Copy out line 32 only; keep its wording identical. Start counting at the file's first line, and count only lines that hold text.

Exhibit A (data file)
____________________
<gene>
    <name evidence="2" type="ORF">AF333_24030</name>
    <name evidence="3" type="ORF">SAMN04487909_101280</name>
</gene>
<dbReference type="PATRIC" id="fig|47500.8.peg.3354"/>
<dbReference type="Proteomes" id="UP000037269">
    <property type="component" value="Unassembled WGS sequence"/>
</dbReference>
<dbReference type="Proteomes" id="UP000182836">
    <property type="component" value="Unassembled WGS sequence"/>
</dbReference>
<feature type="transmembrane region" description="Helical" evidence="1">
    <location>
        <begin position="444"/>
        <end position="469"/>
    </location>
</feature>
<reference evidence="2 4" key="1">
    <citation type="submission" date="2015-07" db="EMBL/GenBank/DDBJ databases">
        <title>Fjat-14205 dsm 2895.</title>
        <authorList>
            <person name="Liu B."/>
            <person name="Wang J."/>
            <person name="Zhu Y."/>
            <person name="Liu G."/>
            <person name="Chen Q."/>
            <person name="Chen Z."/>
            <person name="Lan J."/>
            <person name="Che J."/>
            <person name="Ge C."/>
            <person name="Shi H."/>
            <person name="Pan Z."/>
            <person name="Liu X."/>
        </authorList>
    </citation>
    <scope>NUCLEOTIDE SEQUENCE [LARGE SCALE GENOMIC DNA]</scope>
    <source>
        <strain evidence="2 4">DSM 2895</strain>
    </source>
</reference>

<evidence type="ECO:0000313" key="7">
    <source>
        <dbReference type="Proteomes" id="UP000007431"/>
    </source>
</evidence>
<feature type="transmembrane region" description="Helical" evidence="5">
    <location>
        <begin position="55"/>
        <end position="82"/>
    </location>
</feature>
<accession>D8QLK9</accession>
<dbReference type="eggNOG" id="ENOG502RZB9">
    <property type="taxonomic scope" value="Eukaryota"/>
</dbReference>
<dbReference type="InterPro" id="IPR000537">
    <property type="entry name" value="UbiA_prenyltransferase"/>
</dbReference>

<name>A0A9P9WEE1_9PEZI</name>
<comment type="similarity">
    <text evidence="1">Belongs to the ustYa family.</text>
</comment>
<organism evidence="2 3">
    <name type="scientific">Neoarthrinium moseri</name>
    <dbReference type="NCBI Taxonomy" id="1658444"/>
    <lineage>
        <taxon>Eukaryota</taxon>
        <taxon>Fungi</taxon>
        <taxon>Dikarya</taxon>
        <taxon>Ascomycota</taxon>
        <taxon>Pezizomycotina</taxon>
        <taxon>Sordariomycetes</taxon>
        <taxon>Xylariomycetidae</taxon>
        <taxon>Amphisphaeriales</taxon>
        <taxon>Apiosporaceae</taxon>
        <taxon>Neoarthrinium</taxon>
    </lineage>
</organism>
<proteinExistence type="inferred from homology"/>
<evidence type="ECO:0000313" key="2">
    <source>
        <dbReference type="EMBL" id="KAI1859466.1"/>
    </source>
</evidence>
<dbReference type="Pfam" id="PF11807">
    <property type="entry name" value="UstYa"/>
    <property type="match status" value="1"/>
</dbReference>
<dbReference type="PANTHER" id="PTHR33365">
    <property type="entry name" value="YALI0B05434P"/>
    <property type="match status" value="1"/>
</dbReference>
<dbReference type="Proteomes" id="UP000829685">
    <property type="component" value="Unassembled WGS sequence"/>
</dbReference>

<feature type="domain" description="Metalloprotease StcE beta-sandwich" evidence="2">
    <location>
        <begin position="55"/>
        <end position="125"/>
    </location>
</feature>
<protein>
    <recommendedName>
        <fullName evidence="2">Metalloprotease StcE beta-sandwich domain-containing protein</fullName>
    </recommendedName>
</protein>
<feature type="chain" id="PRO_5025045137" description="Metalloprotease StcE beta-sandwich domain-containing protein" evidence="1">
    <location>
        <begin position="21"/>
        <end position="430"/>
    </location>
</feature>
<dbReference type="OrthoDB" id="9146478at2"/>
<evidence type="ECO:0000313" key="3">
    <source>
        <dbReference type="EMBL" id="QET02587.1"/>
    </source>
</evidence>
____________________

            <person name="Pan Z."/>